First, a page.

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Trump shrinks national monuments in largest reduction in history. Here’s how groups are fighting back.

The fight will not be easy, but with so much support and on-the-ground activism, hopefully it is a fight that conservationists can win.

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Yesterday, President Donald Trump spoke in the Utah State Capitol, officially announcing the largest-ever reduction of a national monument in U.S. history.

President Trump will shrink the Bears Ears National Monument by 1.1 million acres, nearly 85 percent of its total size.

The president stated,

“I know all of you feel blessed to be living among some of the most glorious natural wonders anywhere in the world. Some people think that the natural resources of Utah should be controlled by a small handful of very distant bureaucrats located in Washington. Guess what? They are wrong. The families and communities of Utah know and love this land the best, and you know the best how to take care of your land. You know how to protect it, and you know how best to conserve this land for many many generations to come.”

Trump also announced the shrinking of another Utah national monument, the Grand Staircase-Escalante, to half of its original size. He stated that previous presidents have abused the Antiquities Act, “Our precious natural treasures must be protected, and they, from now on, will be protected.”

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Trump tried to claim that the monument designation prevents local people from hunting and stops cattle from grazing on the land. Of course, the president isn’t actually “protecting” this land, just opening the way for oil and gas development to walk right in.

Bears Ears, which hold numerous sites of historical, cultural, and ecological significance, is also rich in uranium and is home to the nation’s last operating uranium mill. When President Obama decided the monument’s boundaries, he left most of the uranium deposits outside, but banned all new mining operations within the monument.

Utah lawmakers wrote to Secretary of the Interior Ryan Zinke earlier this year, claiming that the national monument was hindering the mill’s business and could “permanently” eliminate the state’s uranium mining industry. Zinke responded by releasing his recommendations on several national monuments, suggesting that the Trump administration should reduce or change the boundaries on six monuments, including Bears Ears.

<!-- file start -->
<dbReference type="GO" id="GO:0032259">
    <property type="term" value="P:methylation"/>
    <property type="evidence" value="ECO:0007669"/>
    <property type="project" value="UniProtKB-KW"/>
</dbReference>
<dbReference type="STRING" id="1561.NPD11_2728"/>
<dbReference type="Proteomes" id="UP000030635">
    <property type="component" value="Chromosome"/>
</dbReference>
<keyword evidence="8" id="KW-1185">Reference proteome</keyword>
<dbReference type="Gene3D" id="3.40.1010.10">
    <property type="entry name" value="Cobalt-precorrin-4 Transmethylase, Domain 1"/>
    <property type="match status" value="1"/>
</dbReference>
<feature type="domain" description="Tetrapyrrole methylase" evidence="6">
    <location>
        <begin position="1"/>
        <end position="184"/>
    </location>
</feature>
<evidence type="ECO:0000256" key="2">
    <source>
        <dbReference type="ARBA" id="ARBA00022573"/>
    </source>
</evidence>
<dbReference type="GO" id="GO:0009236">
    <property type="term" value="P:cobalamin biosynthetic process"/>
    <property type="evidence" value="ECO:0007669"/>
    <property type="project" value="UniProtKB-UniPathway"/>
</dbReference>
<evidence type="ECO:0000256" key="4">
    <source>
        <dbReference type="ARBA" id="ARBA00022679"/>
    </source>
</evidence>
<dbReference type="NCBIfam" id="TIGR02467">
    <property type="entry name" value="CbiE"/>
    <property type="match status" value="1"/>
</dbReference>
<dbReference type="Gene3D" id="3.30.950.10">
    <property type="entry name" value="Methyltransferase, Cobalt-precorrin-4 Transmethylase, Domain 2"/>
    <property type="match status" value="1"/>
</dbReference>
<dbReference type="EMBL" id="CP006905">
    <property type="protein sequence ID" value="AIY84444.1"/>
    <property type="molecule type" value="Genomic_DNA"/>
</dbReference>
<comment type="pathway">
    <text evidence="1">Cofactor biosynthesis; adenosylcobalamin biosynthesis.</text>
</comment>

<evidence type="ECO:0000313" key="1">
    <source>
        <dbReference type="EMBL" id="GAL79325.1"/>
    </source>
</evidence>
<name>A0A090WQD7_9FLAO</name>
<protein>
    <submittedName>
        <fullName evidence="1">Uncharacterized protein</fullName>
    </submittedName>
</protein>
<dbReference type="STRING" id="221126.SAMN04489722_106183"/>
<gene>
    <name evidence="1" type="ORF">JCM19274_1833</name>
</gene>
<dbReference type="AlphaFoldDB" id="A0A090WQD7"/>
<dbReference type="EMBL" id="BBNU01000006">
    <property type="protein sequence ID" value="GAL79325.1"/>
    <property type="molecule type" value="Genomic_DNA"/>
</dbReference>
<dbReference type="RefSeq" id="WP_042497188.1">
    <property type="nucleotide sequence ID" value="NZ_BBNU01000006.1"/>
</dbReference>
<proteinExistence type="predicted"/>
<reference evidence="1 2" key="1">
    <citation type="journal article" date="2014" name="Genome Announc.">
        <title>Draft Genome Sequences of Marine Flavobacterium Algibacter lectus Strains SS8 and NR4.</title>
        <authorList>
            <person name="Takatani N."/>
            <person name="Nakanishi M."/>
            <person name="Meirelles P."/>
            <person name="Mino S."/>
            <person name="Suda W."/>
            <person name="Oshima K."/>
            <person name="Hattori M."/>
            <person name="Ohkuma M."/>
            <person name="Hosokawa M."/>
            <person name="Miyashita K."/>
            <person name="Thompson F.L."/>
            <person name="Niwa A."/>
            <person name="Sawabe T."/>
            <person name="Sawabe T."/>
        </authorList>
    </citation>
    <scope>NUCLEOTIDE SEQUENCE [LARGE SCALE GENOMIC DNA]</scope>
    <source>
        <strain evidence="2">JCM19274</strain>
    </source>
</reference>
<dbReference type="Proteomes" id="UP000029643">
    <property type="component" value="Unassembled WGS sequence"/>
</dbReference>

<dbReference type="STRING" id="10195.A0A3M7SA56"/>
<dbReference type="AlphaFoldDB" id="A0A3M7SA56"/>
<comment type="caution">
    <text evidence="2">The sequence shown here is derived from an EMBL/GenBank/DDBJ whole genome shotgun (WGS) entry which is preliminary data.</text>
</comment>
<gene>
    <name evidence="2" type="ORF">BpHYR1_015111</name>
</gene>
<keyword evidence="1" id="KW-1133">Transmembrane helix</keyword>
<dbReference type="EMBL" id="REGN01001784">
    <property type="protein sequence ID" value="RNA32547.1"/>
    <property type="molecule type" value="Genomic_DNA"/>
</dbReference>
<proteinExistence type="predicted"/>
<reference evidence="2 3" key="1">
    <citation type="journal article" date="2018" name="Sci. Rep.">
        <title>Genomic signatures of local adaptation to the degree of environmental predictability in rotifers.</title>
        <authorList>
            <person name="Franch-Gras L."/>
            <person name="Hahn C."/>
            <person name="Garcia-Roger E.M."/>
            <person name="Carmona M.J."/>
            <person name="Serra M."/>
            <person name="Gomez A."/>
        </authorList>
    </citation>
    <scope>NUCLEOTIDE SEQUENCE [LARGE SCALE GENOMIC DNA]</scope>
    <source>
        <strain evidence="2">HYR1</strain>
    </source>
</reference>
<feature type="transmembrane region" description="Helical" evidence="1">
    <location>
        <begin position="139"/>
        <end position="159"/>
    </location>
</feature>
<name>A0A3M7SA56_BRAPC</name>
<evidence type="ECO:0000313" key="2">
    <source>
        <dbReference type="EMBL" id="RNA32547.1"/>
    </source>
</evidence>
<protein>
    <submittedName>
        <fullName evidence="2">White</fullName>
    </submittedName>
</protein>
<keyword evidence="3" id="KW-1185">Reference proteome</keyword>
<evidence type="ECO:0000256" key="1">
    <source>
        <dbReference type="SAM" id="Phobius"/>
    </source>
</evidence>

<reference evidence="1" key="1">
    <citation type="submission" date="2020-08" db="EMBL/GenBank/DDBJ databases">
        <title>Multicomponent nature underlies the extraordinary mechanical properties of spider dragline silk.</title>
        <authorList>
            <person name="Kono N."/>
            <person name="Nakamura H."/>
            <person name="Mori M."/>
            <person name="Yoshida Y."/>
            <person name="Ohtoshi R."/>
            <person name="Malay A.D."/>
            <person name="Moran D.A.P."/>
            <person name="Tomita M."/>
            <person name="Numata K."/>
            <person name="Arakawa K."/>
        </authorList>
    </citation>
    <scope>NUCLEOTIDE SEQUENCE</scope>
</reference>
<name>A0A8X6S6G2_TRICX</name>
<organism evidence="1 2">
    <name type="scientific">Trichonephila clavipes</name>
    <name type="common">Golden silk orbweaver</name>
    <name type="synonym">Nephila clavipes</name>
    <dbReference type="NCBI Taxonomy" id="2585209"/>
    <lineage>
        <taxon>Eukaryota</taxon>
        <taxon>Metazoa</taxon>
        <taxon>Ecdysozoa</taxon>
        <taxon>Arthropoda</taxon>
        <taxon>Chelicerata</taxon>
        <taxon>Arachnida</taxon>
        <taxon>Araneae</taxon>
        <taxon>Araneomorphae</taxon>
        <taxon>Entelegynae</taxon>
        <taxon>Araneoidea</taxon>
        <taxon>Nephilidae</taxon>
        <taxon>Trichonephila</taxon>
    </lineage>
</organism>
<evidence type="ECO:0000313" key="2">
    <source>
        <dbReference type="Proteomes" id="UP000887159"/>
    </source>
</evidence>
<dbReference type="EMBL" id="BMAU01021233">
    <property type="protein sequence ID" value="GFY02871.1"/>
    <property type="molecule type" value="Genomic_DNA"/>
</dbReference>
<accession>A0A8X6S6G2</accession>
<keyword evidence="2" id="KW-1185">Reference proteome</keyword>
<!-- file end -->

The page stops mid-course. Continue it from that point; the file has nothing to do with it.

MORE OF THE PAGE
Now, several groups are fighting back. The Navajo Nation has stated that they will challenge Trump in court. Most likely courts will have to hear arguments on whether the Antiquities Act gives the president the authority to reduce or designate national monuments.

Bears Ears is considered sacred land by the Indigenous tribes in the area. the Southern Utah Wilderness Alliance, along with the Navajo Nation and other conservation and environmental groups, argue that the president does not have the authority to make these changes.

A lot is at stake.

A win for conservation groups would permanently mark the monuments’ original boundaries, but a loss would affirm the executive branch’s right to designate and shrink monuments.

Another group, Friends of Cedar Mesa, are working hard to educate visitors and build fences to protect archaeological sites. The group has already started a kickstarter in order to raise funds to purchase an old bar in Bluff, Utah, to turn it into a visitor education center.

Access Fund, a group that represents mountain climbers who are huge advocates of Bears Ears, has been working with local tribes to fight against Trump. The group’s national policy director, Erik Murdock, says they are “committed to fighting to maintain Bears Ears National Monument.”

Action Utah, a nonpartisan civic engagement group, has spent hours helping members of the group lobby local officials, write letters, and create fact-based arguments for preserving the monuments.

The fight will not be easy, but with so much support and on-the-ground activism, hopefully it is a fight that conservationists can win.

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